The trouble with (and the effectiveness of) sock puppet campaigns is they appear to be people like us.  And we tend to have an inherent trust of ‘people like us’.  In many ways that’s not too much of a problem when all it does is create the “echo-chamber effect” – our social media feeds being full of stuff we already agree with. That simply reinforces what we already think. It might save the odd ‘swing voter’ from flipping, but the overall effect is limited.

But there’s a much bigger potential danger in the combination of sock puppets and the ‘people like us’ effect. ‘Sock puppets like us’ if you like. And that’s when our sock puppet friends start to subtly change their views.  We like them, they’re people we get on with, we have shared interests. If they start to have doubts about our favoured candidate/policy/party, maybe we should also have doubts? When they ‘come across’ some convincing argument to weaken our position, we’re probably going to take more notice. More notice, even, than if we came across that new information ourselves.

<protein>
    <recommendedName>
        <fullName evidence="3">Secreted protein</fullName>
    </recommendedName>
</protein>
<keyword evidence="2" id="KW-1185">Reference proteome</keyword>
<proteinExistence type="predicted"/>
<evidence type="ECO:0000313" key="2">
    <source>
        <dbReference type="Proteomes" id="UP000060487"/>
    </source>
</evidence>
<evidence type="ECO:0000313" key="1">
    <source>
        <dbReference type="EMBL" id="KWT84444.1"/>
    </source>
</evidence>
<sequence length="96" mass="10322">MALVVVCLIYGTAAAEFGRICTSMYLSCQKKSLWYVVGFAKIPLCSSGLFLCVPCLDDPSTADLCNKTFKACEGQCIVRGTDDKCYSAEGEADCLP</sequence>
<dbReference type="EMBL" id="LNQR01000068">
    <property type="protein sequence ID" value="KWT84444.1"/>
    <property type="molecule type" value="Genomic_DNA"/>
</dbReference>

All sorts of things are going on here, from Cialdini’s consistency to Maslow’s belonging. I wrote a blog some years ago back in my Ecademy days (the first real business social media platform, sadly now defunct through lack of funding), called “Where should you focus your efforts for greatest effect?” about how we are more likely to be swayed by our moderate opponents, especially if we consider ourselves to be moderate too. And that’s even more likely when they used to be just on our side of the argument.

That social media connection of yours may appear to be a socially-conscious mother of two from Wisconsin, with ideas and attitudes you can align with.  But for all you know you could be getting subtly influenced by Boris from Bratsk, or Supremacy Steve. So my advice is to be very wary of any online connection who you haven’t met in person. You really have no idea who they are, so before you allow someone’s reasonable argument to sway you, pick up the phone or jump on skype, and find out what they *really* stand for.

Are we truly represented?

Is our geography-based system of representation still the best form of democracy?